June must be the month for cardiovascular pipeline news with surprisingly positive upside.
Most recently, all-but-forgotten CETP inhibitor anacetrapib hit its primary endpoint of reducing major coronary events, while earlier in the month the monoclonal antibody ACZ885 (already marketed as Ilaris for various autoimmune disorders) met its endpoint of reducing major cardiovascular events like heart attack and stroke.
Although in each case, the results came in Phase III CV outcomes studies, questions remain on both agents.
Merck said pipeline drug anacetrapib reduced the risk of heart problems and stroke compared to placebo in at-risk patients who were already taking atorvastatin. The news was particularly surprising as most analysts and investors had written off the CETP class of cholesterol-lowering drugs after three high-profile failures from Pfizer, Roche, and most recently Eli Lilly.
CETP inhibitors work by raising HDL, or “good” cholesterol, and reducing LDL, or “bad” cholesterol. All 30,000 patients in the Phase-III trial received a common statin to lower LDL levels and then either received anacetrapib or a placebo. Merck will provide the full results of the trial at the European Society of Cardiology Meeting in August.
Still, one analyst expressed caution and drew attention to the careful wording in Merck’s announcement. Credit Suisse analyst Vamil Divan wrote in an investor note Tuesday, “the company also mentions they would like to discuss the full results with external experts before deciding on whether to file the drug for approval.”
Divan noted that one of the concerns around anacetrapib has been its long-term accumulation in body fat, writing that the drug is detectable in some patients “as much as four years after the last treatment dose.” That issue, he said, and its effect on an FDA filing is likely what Merck will discuss with outside experts.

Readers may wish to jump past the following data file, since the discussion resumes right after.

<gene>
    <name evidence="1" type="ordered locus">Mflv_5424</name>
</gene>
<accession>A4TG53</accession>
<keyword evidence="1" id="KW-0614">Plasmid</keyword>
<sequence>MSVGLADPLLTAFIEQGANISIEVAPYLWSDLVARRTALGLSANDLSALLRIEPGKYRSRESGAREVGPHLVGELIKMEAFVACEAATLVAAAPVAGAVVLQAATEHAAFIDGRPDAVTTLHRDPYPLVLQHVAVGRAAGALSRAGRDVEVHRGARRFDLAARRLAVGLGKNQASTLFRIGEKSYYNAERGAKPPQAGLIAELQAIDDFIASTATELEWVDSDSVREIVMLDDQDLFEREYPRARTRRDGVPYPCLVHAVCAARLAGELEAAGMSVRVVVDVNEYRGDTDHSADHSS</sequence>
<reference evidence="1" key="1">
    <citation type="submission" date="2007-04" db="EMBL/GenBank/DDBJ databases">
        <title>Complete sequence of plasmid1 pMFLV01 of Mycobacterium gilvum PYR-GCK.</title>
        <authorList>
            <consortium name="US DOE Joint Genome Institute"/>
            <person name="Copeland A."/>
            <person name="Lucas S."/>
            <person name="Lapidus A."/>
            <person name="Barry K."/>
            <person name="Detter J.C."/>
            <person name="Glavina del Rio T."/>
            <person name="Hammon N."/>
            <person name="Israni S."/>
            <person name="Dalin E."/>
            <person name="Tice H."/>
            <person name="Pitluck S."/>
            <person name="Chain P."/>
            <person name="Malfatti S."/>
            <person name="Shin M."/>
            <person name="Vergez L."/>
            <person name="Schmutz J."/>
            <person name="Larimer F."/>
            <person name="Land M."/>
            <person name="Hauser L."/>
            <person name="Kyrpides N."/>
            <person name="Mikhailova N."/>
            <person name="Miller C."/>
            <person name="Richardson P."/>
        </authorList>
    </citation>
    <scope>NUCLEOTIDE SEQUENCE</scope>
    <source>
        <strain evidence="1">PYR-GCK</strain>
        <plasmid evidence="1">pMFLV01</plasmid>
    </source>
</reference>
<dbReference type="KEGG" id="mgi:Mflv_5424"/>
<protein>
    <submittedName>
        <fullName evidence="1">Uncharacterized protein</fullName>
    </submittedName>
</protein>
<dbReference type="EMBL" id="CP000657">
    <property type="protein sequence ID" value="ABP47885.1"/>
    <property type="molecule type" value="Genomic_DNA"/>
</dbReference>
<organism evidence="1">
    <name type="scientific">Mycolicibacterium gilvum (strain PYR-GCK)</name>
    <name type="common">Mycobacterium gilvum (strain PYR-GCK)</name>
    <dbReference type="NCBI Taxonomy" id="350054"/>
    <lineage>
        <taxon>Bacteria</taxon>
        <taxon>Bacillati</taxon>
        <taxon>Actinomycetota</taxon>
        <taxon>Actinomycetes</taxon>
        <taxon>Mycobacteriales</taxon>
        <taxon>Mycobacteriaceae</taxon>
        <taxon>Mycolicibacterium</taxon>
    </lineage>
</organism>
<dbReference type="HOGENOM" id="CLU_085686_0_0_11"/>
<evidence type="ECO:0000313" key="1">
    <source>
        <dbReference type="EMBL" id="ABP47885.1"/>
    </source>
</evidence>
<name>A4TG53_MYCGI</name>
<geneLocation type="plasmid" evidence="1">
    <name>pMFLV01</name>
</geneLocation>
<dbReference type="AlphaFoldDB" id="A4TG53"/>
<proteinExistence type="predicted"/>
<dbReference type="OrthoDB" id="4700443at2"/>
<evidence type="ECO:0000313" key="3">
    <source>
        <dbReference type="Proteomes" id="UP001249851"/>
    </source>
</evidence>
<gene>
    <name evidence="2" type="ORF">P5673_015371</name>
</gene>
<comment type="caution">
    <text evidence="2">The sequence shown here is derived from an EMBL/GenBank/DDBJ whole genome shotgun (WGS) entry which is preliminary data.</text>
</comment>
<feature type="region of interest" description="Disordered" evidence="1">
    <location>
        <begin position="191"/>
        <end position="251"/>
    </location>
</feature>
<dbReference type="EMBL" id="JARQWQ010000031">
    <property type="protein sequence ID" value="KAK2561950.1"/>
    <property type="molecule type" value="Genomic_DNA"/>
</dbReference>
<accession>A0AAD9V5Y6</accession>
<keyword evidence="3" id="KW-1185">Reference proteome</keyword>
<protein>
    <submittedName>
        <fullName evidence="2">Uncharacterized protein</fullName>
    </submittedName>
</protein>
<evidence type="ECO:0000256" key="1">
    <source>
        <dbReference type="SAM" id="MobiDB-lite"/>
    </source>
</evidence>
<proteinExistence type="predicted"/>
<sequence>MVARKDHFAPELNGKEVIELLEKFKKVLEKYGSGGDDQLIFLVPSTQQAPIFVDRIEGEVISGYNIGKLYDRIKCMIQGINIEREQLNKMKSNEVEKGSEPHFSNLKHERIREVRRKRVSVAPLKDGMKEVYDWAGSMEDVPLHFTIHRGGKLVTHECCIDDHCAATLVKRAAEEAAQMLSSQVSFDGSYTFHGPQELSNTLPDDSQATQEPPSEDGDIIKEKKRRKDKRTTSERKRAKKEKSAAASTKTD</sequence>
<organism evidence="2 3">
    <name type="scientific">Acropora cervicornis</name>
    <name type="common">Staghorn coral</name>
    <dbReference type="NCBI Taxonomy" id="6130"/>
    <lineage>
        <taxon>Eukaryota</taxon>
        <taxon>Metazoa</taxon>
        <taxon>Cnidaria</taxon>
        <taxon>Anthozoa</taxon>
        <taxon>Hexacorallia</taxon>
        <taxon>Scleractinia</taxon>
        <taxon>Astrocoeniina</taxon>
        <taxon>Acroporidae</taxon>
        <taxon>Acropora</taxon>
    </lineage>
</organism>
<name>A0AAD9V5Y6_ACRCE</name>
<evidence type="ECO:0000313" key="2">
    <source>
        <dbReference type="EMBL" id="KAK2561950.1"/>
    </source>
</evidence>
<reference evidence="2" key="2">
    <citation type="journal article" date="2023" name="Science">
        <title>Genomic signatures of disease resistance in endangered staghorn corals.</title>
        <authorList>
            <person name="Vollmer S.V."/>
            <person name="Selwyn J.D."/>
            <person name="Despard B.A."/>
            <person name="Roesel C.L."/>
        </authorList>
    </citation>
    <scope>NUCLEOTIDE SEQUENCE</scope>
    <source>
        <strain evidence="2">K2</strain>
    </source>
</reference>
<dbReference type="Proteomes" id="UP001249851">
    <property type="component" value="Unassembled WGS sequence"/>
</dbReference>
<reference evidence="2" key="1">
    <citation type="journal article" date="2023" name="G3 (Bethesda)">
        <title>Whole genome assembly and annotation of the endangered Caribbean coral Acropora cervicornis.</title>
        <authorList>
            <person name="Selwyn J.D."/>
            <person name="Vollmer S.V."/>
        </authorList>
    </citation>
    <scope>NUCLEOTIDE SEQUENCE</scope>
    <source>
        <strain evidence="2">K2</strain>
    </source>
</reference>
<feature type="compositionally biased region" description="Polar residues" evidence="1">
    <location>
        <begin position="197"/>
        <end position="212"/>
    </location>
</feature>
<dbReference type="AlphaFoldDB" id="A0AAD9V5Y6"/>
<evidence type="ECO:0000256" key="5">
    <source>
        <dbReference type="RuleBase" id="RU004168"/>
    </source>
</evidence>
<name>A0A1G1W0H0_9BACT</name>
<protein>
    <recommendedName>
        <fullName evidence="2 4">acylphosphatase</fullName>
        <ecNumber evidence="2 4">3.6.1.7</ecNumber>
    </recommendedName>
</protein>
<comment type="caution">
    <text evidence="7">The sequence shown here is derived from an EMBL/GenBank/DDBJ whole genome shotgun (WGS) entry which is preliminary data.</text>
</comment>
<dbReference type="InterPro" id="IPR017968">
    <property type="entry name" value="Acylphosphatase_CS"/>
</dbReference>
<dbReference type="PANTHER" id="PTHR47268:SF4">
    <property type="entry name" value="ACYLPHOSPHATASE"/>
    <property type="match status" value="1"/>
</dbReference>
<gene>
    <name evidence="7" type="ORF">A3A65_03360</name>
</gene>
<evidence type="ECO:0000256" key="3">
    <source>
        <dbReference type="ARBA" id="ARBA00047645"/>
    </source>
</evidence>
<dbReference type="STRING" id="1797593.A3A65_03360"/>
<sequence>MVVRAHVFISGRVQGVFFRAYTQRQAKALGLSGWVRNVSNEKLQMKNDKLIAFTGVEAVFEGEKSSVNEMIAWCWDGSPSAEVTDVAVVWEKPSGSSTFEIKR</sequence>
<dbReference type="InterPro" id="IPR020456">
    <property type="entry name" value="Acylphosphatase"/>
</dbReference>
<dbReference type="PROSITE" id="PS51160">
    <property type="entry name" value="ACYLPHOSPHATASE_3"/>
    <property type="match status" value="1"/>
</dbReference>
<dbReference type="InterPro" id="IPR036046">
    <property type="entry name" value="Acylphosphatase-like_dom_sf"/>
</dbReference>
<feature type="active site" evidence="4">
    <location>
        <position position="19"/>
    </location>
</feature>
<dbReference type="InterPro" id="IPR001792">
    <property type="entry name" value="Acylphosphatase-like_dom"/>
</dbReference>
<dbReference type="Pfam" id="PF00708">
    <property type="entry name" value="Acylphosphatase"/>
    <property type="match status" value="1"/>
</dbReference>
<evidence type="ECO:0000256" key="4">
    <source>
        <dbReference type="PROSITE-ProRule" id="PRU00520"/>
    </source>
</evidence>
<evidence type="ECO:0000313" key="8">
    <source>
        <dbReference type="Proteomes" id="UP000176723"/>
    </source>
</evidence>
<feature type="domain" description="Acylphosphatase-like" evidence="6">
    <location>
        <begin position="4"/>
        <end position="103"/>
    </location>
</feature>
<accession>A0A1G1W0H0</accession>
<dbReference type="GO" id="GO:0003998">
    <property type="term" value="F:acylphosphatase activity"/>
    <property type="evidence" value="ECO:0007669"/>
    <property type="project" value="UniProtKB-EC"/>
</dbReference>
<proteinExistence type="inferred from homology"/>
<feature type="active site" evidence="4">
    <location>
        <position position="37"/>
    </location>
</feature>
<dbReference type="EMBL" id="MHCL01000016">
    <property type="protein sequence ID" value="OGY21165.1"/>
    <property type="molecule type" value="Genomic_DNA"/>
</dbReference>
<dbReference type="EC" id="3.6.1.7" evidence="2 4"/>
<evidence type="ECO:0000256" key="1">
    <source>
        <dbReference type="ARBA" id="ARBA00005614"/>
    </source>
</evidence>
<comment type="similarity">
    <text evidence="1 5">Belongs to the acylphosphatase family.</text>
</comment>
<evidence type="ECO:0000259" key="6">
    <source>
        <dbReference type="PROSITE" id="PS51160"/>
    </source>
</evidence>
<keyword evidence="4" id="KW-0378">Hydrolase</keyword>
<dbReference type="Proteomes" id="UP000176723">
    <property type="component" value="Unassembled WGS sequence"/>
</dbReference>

Evercore ISI analyst Umer Raffat posited Tuesday that if approved Merck could find a niche in patients who need additional cholesterol-lowering beyond what statins can provide and yet who also don’t need the dramatic lipid lowering effects of PCSK9 inhibitors, like Amgen’s Repatha.
“There is a need for control beyond statins,” he wrote, “if you need modestly more benefit, you could consider [Merck’s] Vytorin and now anacetrapib. If you need much more LDL benefit, you could consider PCSK9s.”
For Novartis, new data for ACZ885 was heralded “as very much unexpected,” from Sanford Bernstein analyst Tim Anderson in an investor note. The Swiss drugmaker revealed last week that its Phase-III trial, dubbed CANTOS, hits its primary goal of reducing the risk of heart problems by targeting inflammation.
If filed and approved, the drug’s profile makes it a likely candidate for significant adoption for two reasons: it has a unique mechanism of action and it’s already been on the market and tested in the real-world since 2009 as juvenile arthritis drug, Ilaris.
Owing to that profile, Anderson wrote that it could be added to the current standard of care in patients following a heart attack, and would “not be threatened by generic alternatives in the same or similar drug classes.” He noted that Novartis had previously estimated the patient population for the drug would be roughly 4 million patients. That population with a price point of $15,000 per year, Anderson posits, would represent a market opportunity of $60 billion, “an almost unfathomable number,” he pointed out, adding that the “the bottom line is that this could end up becoming a multi-billion dollar product.”